Mr. DiMartino conceded it would have been easier to narrow the network to one state because each state has different policies and laws. But the participating states are all accredited through the New England Association of Schools and Colleges, and three of the states use the same standardized assessment, the New England Common Assessment Program.

Personalized learning has been an especially effective concept for rural schools because of their modest size, Mr. DiMartino said. Allowing students to use their interests to guide their work requires them to have good relationships with their teachers, and those connections are often present in a rural setting where everyone knows everyone else, he said.

The goal of the five-year i3 grant is to change schools so that every student will have participated in at least two personalized, inquiry-based learning experiences and demonstrated mastery of knowledge and skills through performance assessments.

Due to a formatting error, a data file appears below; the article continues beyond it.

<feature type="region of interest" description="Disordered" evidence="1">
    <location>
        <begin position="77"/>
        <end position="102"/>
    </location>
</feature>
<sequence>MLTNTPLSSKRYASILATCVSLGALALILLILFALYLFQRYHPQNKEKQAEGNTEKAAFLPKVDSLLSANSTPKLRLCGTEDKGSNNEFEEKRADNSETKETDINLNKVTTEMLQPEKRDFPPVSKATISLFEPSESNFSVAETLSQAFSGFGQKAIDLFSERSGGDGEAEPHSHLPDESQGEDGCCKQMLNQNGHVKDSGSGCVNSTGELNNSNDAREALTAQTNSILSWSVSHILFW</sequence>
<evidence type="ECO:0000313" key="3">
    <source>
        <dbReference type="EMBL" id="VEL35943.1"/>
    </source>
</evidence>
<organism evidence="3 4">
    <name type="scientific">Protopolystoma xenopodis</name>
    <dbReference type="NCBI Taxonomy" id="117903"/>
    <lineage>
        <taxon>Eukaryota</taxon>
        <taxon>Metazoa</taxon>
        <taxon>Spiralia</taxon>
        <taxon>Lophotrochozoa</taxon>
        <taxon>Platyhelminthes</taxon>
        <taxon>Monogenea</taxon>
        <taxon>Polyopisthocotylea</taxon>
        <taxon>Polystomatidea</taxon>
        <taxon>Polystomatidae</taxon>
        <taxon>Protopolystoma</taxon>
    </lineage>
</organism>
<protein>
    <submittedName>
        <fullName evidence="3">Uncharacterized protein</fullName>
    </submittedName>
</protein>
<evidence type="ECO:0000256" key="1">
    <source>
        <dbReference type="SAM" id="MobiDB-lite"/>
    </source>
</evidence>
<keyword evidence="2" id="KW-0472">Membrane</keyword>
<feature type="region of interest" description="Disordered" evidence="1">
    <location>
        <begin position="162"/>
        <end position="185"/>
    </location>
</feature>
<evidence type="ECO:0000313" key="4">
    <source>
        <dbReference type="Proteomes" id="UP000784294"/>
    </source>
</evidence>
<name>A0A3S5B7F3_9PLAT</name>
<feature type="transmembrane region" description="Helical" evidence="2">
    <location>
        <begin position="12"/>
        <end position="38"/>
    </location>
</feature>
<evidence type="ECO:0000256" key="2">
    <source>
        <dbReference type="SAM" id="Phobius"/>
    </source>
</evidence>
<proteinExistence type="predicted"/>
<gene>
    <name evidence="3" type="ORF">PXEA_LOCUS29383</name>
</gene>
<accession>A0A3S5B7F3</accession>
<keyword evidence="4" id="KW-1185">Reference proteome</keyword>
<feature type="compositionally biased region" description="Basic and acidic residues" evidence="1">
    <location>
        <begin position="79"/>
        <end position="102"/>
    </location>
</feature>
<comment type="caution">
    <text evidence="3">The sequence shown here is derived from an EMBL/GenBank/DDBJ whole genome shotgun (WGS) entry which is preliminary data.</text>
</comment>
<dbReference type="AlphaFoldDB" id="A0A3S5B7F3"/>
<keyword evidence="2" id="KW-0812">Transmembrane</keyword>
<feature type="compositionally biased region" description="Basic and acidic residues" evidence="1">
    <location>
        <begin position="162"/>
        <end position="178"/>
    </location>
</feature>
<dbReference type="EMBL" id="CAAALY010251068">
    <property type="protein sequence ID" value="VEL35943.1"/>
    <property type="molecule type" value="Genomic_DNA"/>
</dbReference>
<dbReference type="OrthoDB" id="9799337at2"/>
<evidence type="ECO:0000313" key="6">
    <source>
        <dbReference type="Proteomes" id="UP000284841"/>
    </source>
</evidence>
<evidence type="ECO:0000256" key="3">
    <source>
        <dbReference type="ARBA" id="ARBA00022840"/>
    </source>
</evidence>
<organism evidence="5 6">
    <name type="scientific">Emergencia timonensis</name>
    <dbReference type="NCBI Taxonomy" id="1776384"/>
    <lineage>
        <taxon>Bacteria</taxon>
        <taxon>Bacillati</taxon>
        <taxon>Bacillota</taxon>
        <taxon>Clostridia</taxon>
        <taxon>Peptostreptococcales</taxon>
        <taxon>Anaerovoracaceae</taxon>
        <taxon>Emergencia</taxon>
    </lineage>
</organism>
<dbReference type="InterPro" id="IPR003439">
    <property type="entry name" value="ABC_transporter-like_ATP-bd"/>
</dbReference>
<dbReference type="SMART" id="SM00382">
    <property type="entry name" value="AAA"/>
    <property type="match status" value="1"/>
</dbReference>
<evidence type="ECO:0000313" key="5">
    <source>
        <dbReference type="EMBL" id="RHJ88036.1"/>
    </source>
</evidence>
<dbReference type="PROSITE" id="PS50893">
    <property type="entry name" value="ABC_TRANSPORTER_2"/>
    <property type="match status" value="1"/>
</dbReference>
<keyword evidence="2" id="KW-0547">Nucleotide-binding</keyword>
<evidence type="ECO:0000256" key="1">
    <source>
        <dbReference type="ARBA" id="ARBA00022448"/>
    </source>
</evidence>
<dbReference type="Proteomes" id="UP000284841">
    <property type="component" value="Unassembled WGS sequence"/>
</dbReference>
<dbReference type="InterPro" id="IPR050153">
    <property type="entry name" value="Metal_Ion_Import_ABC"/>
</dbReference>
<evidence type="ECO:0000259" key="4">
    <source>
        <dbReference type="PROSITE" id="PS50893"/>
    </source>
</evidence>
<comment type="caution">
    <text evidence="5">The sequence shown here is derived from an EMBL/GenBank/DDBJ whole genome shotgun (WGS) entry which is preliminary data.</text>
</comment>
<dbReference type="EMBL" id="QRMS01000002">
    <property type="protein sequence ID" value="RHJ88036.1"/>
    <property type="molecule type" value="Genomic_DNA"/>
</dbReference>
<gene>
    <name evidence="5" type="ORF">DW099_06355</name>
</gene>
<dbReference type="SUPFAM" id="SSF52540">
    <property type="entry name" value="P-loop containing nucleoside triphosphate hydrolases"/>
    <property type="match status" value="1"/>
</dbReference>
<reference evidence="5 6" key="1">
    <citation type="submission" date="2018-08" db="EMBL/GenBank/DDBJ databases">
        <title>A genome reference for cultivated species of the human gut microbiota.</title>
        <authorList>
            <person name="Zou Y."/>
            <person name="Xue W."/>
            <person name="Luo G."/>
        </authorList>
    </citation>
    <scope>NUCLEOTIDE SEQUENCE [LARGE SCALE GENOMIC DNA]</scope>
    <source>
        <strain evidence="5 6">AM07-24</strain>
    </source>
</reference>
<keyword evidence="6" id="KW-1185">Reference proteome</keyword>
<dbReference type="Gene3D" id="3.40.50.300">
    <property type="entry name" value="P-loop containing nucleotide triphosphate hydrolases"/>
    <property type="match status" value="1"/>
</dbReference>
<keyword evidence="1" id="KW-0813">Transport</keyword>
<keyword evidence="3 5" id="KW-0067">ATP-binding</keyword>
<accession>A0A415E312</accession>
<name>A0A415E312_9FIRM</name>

“We know it’s a major cultural shift, and we want to give each [school] time to make that shift,” Mr. DiMartino said. “We want it to be embedded so it doesn’t go away when the grant runs out.”

The network received nearly $5 million in i3 funds, and the Rural School and Community Trust and the Nellie Mae Education Foundation, located in Quincy, Mass., each contributed an additional $500,000. The work of the New England network is modeled on that of the New York Performance Standards Consortium, a coalition of 28 high schools in New York state that is known for its inquiry-based learning and performance-based assessments.

Redesigning High Schools

Inquiry-based learning is a student-centered, teacher-guided instructional approach in which students research questions of their own choosing. Lessons are designed to stimulate thinking rather than determine a right or wrong answer.